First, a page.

Josh: We've got a few guys on there that are Christians. We get together and have Bible studies. John Spicer is our chaplain, and he does a great job teaching the Word. What encourages me the most is when non-believers ask questions. You know, I'm not in there beating them over the head with a Bible by any means. It's nice to see them see in you living your life, and I'm not trying to say perfect, there are some things I need to work on. When they ask you those questions, I tell them the answer, and if I don't know the answer, I'll find out the answer and get back to them. I'm steady plugging when I'm walking through the clubhouse saying Chapel in 10 minutes, 15 minutes. I'll put Bible Study on the board and tell them what date and time. I kind of keep chirping at them and I'm getting the message out.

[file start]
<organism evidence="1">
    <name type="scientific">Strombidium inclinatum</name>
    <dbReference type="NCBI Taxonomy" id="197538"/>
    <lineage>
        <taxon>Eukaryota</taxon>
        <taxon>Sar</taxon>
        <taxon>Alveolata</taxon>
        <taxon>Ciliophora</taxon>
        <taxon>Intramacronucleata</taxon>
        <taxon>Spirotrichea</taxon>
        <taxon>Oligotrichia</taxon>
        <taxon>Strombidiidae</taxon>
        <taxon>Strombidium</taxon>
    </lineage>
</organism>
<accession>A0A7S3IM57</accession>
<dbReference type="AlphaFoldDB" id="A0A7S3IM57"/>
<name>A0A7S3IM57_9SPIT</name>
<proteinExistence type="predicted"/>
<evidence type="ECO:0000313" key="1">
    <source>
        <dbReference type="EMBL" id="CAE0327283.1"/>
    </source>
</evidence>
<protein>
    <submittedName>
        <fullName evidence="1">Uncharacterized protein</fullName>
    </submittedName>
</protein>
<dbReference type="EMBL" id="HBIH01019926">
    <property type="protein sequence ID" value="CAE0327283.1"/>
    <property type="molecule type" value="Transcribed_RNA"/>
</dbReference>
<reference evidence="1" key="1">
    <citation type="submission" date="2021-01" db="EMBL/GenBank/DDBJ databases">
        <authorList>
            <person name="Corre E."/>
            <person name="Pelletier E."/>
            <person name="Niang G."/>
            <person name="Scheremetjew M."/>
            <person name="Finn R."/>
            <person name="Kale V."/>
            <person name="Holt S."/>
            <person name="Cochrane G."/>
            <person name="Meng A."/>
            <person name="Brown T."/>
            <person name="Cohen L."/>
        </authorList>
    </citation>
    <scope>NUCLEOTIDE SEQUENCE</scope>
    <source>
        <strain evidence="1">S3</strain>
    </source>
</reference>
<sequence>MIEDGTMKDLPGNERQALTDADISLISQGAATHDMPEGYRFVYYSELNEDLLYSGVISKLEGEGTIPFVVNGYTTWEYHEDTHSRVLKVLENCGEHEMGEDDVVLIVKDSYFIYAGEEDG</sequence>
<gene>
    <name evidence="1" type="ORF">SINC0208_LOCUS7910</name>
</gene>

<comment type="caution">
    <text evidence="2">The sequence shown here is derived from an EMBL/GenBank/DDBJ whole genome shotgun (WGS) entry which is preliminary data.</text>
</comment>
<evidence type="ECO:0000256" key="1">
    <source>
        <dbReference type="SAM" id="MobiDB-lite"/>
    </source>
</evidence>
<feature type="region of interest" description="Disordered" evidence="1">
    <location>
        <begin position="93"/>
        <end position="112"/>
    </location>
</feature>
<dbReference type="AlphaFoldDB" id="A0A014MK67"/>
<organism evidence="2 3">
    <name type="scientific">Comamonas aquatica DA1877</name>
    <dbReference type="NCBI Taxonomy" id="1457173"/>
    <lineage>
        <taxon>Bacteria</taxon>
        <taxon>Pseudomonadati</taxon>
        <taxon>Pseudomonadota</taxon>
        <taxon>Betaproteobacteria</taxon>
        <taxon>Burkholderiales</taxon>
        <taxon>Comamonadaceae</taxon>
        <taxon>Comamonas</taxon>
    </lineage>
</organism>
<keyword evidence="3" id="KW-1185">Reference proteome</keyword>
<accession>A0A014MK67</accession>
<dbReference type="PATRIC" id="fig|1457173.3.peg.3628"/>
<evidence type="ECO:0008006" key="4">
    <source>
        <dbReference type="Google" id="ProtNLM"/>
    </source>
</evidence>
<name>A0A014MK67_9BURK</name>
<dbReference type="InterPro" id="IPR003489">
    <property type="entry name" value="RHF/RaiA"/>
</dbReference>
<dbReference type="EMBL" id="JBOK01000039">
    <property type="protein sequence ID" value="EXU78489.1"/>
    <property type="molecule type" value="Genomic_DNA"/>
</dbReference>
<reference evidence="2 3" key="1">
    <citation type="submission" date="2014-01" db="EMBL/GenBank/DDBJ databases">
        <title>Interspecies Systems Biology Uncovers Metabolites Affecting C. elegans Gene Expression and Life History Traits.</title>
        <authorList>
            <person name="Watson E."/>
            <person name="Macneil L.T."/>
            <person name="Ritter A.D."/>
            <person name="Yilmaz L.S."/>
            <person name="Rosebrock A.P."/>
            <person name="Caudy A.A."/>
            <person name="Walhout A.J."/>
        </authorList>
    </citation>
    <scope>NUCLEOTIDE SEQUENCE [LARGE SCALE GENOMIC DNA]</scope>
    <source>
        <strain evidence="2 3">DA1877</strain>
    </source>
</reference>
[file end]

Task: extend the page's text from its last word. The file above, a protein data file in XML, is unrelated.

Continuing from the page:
This was a great season for you. My Question is what is the best highlight of the season for you?
Question submitted by: Reema Zardeh & Peter Garthe
Josh: I know they're thinking the Home Run Derby, and I probably have to say that, but all my firsts as a Ranger were big highlights for me. First home run in Arlington [Rangers Ballpark], my first walk-off home run -- it was my first one ever, every first I had -- throwing people out in the park, my first hit. Every category, every first was big for me. That run we had in the middle of the season -- June and July -- that was something special, that was something fun to be apart of. I think we were six games over .500 or something like that.
Chuck: The biggest wow factor, I can remember, I went, "Wow!" when you hit that home run off Francisco Rodriguez. That was outstanding.
Josh: Well, I don't want to say I got lucky... quick story -- I think I was 0-for-4 that night or something, and I was in the outfield, and Satan comes after you and tries to bring you down, tell you that you can't do it, and you should give up. Those thoughts were running though my head out there, I was frustrated. I told myself I wouldn't listen to it, that I'm going to get another shot. I got up [to the plate], and that happened.